Digital Realty Trust: Downside Risk Remains (NYSE:DLR)
The valuation of most REITs has declined over the past year due to the rise in interest rates. As borrowing costs grow, some REITs will likely see cash flows strained. Further, the fair value of most REITs has been depressed as investors can find higher risk-adjusted returns in the bond market. This shift has significantly impacted high-value REITs, particularly the rare growth-oriented digital REITs like Digital Realty Trust (NYSE:DLR). DLR has lost considerable value over the past year and now pays dividends above many other REITs. See below:
DLR’s dividend yield of ~4.5% aligns with the REIT sector median overall, while its “P/FFO” valuation is around 15% higher. Of course, DLR is a larger REIT, and most large-cap REITs have lower dividend yields, closer to that of the ETFs (XLRE) or (VNQ), which are heavily weighted toward large REITs. Due to this, DLR may appear to be a discount opportunity, particularly considering the growth potential of its operating segment. That said, crashing gross margins may imply competitive pressures that could spur further losses for DLR.
What is Data Really Worth?
Digital Realty Trust pays a solid dividend yield, but does trade at a valuation premium to most REITs. From a price-to-FFO standpoint, its premium is around 15%; however, it is significantly higher from a “P/E” standpoint since the firm’s FFO is around 3X above its income. The REIT’s price-to-cash flow is also around 50% above the sector median, while its price-to-book is 28% higher. Digital Realty has grown its FFO per share at a relatively steady pace, encouraging its valuation premium, but it is exposed to unique risks not seen in other REIT segments.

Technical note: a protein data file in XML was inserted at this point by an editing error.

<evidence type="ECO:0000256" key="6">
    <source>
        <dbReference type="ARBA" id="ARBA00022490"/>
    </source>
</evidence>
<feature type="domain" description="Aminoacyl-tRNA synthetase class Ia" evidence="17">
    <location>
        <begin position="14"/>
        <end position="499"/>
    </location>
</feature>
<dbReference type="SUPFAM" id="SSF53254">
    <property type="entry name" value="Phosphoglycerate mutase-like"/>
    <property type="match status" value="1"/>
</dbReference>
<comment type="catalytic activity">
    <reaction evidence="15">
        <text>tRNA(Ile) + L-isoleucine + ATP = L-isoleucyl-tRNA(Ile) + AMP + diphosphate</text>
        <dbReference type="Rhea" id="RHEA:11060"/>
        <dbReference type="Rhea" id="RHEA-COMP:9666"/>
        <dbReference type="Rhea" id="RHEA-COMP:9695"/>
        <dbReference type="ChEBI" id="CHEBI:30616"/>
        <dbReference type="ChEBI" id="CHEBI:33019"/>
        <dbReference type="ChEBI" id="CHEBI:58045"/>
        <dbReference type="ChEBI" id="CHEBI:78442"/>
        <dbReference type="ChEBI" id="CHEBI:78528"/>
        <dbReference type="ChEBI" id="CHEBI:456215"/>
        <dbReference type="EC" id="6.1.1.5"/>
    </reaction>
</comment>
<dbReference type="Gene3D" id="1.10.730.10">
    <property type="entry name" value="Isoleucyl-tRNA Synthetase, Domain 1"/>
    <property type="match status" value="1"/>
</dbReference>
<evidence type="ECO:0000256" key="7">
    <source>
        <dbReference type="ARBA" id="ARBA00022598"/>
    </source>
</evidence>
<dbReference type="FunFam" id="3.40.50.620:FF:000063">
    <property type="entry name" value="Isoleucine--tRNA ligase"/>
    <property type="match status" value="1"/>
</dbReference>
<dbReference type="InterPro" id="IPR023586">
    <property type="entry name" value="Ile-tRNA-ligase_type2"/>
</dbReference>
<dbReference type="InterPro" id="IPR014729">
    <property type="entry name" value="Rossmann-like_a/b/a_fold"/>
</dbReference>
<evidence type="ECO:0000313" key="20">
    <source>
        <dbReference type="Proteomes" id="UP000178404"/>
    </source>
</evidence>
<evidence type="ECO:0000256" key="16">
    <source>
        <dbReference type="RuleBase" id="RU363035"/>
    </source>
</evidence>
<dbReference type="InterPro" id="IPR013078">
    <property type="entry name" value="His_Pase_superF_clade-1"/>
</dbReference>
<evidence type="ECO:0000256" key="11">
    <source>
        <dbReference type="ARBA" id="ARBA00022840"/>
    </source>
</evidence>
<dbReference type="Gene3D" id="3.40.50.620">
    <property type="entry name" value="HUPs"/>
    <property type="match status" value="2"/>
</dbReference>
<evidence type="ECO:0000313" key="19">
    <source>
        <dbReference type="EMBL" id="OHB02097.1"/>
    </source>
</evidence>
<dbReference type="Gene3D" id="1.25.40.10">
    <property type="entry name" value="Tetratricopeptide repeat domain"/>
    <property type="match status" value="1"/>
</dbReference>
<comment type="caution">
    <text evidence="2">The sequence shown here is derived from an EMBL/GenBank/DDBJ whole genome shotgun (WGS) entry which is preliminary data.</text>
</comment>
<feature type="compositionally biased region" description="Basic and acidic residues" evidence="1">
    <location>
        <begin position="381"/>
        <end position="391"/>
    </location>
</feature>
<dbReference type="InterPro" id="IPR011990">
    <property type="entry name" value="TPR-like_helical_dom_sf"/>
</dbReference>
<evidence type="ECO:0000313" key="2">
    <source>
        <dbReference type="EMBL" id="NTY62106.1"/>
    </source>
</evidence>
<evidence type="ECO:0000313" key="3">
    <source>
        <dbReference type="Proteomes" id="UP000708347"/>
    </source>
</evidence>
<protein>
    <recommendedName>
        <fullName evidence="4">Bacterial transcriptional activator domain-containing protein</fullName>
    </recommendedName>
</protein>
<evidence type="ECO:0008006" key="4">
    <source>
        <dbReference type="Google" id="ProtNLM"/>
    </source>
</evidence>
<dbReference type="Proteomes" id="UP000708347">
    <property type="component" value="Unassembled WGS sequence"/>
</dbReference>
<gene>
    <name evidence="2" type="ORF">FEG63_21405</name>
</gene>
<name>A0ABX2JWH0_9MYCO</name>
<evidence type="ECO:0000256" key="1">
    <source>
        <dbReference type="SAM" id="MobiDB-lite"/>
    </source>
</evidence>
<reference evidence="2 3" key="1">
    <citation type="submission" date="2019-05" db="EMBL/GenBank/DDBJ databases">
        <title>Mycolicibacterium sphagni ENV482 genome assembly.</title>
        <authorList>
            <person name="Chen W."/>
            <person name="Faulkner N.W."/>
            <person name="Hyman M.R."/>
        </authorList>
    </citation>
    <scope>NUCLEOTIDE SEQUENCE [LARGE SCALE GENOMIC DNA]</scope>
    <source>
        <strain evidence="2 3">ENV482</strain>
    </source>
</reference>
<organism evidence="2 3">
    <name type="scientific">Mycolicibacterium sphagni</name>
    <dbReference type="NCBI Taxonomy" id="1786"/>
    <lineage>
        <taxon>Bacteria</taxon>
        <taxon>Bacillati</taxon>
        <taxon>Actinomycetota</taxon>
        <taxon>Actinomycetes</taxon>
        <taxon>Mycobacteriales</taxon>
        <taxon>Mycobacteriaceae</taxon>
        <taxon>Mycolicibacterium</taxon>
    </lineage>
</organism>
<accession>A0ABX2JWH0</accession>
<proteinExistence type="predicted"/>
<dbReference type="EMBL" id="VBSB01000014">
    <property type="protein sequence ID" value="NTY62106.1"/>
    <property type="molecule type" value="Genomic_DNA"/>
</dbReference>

Data center REITs are a new class, so investors and analysts may not fully understand the risks they face. Until recently, most were particularly bullish on the sector due to its growth and the high demand for data. Traditional REITs’ primary assets are buildings and land. Data center REITs own these two assets but also more machines and technical equipment. Computers and related items physically depreciate faster and are at greater risk of technological obsolescence. Over time, DLR will need to upgrade and renew its equipment to maintain a competitive edge. While its customers usually pay these costs, competitive pressures could cause a greater need for capital expenses and renovations (see 10-K “risk factors“).
Notorious short-seller, Jim Chanos, believes investors may underappreciate this risk factor, particularly given DLR’s customers are generally cloud-oriented companies like Google (GOOG) (GOOGL), Facebook (META), and others. Most likely, many of its customers are indirect competitors, since they have their own data centers. Third-party data centers like Digital Realty are a “backup” source, and many of DLR’s customers eventually expand their own computing assets to increase margins through vertical integration.